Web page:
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Village Rhapsody: Sanitary pads should be free just like condoms

Lack of access to sanitary products can have significant a negative impact on health, education and overall well-being of girls and women

Access to menstrual products and hygiene facilities continues to be a pressing issue in Zimbabwe, particularly in rural areas, where women face the burden of period poverty.

Soaring prices of sanitary pads tend to push girls out of school in remote areas.

Period poverty is a complex issue that affects many women and girls in rural Zimbabwe.

Menstrual products such as pads and tampons can be expensive and difficult to access in rural areas.

The cost of pads is forcing some poorer families to focus on buying food over sanitary products at a time when Zimbabwe’s inflation rate is skyrocketing.

According to the results of the central bank's weekly foreign-exchange auction, the Zimdollar now officially trades at 1 888 to the US dollar, up from 1 404 two weeks ago.

It is currently trading for more than US$3 500 to the US dollar on the commonly used parallel market.

The World Bank report states that about 500 million people across the globe lack access to basic menstrual products and hygienic bathroom facilities for use during their menstrual cycles.

The cycle of what is known as "period poverty" is greatly exacerbated by the lack of menstrual product affordability and accessibility, as well as by societal shame and other societal causes.

Many girls in rural Zimbabwe are missing out on school due to stigma over periods and a lack of sanitary facilities.

Menstruation remains an undiscussed subject in many communities, making it difficult for early teens to receive knowledge on menstrual health issues.

Period poverty needs a holistic approach.

The provision of sanitary wear is a crucial aspect of public health and hygiene, and it is particularly important for women and girls.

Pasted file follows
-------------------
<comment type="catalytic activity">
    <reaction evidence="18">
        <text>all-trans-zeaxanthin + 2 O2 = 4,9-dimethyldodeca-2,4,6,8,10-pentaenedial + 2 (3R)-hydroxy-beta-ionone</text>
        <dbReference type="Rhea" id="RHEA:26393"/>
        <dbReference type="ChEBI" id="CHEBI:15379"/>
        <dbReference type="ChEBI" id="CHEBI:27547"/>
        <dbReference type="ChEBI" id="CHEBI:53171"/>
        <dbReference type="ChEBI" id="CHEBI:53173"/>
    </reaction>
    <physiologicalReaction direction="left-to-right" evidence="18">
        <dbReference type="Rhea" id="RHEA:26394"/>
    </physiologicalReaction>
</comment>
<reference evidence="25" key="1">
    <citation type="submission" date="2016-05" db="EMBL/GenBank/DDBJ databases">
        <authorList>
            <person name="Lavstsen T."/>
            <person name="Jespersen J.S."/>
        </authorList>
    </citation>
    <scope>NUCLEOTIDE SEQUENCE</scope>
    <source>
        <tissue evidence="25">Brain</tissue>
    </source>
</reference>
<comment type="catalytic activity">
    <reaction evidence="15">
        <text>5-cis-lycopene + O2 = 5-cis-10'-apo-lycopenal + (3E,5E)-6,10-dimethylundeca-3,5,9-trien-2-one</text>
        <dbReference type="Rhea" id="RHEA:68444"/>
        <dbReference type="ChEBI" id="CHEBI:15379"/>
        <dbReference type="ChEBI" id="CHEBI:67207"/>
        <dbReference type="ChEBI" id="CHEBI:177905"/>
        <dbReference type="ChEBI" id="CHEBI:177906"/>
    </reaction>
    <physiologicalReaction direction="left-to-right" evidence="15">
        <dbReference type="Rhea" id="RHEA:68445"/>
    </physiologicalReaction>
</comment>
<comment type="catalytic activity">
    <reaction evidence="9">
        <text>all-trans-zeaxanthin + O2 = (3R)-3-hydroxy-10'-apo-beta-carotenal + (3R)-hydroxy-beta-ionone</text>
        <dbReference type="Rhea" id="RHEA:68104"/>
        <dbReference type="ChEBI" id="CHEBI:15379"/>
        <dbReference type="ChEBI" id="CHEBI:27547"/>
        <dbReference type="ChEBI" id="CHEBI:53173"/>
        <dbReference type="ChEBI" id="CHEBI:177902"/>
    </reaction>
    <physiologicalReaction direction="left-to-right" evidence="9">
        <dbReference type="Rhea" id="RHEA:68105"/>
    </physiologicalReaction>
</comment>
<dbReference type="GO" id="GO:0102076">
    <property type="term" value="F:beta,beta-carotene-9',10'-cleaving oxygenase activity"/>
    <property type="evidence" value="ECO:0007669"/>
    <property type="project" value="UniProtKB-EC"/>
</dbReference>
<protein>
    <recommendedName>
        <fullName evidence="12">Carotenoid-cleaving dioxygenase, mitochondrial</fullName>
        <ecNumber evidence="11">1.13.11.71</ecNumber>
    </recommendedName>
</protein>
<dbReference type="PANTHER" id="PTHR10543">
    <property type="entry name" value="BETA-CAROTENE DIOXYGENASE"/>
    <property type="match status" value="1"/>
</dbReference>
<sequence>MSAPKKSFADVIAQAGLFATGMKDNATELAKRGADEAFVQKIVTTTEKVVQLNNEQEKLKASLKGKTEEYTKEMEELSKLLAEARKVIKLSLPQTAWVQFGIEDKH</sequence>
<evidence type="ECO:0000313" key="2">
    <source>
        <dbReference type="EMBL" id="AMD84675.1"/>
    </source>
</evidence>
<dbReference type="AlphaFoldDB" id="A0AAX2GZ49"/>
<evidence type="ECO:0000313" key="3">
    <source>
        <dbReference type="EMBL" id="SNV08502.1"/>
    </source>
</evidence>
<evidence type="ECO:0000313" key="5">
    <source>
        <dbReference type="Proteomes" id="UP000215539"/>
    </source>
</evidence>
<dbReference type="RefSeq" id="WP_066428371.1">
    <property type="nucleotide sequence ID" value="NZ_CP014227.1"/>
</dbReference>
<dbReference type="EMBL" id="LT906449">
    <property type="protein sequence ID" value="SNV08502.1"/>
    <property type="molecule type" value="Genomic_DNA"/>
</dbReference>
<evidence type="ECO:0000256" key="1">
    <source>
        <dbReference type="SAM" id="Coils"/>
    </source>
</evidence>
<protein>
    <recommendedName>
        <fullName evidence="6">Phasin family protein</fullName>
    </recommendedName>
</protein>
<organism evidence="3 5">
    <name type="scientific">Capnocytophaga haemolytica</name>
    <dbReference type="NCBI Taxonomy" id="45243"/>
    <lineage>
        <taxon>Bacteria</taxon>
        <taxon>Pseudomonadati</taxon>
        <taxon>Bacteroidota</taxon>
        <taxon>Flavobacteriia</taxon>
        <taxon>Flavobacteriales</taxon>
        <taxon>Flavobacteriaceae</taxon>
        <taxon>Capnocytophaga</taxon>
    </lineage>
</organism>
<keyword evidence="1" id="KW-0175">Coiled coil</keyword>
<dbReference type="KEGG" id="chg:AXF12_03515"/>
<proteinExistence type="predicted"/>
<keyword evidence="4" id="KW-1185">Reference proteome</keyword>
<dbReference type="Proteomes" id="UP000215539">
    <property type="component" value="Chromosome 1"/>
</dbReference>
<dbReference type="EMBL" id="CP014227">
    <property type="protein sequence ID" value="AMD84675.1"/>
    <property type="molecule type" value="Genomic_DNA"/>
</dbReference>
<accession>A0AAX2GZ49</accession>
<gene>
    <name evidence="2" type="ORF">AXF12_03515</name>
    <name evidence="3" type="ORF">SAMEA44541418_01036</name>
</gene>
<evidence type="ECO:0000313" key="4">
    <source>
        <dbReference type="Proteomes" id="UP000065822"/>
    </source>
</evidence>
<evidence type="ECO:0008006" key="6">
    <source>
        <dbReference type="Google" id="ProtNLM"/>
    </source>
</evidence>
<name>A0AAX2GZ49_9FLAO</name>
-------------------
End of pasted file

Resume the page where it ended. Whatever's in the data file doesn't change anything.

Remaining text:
Lack of access to sanitary products can have significant negative impacts on their health, education, and overall well-being.

In rural areas, where access to basic services is often limited, the need for government intervention in providing sanitary wear becomes even more important.

In many rural areas, women and girls face significant challenges in accessing affordable and safe sanitary products.

The lack of access to sanitary wear can lead to health issues, including infections and other complications.

It can also result in girls missing school during their menstrual cycles, which can have long-term impacts on their education and future opportunities.

The provision of sanitary wear is, therefore, a critical public health issue, and it is the responsibility of governments to ensure that their citizens have access to basic health and hygiene products.

Governments can play a crucial role in addressing these issues by providing funding for the development and distribution of sanitary wear, working with local communities to raise awareness about menstrual health, and promoting policies that support the needs of women and girls.

 Some gender activists have since advocated for free distribution of sanitary pads as opposed to condoms.

However, free condoms and free pads are needed for the safety and education of girls and women.

Therefore, condoms should remain free, and sanitary pads should also be free.

Overall, the provision of sanitary wear is an important step in promoting gender equality and ensuring that all citizens have access to basic health and hygiene services.

In rural areas, where access to these services can be limited, it is particularly important for governments to take action to address these issues and ensure that women and girls are able to live healthy and dignified lives.

Raising money to provide sanitary pads for young girls should be a mandatory national task.

The fact that no girl should have to skip class because they cannot afford pads makes this a respectable action.

*Evans Mathanda is a journalist and development practitioner who writes in his own personal capacity. For feedback email: evanngoe@gmail.com or call 0719770038 and Twitter @EvansMathanda19

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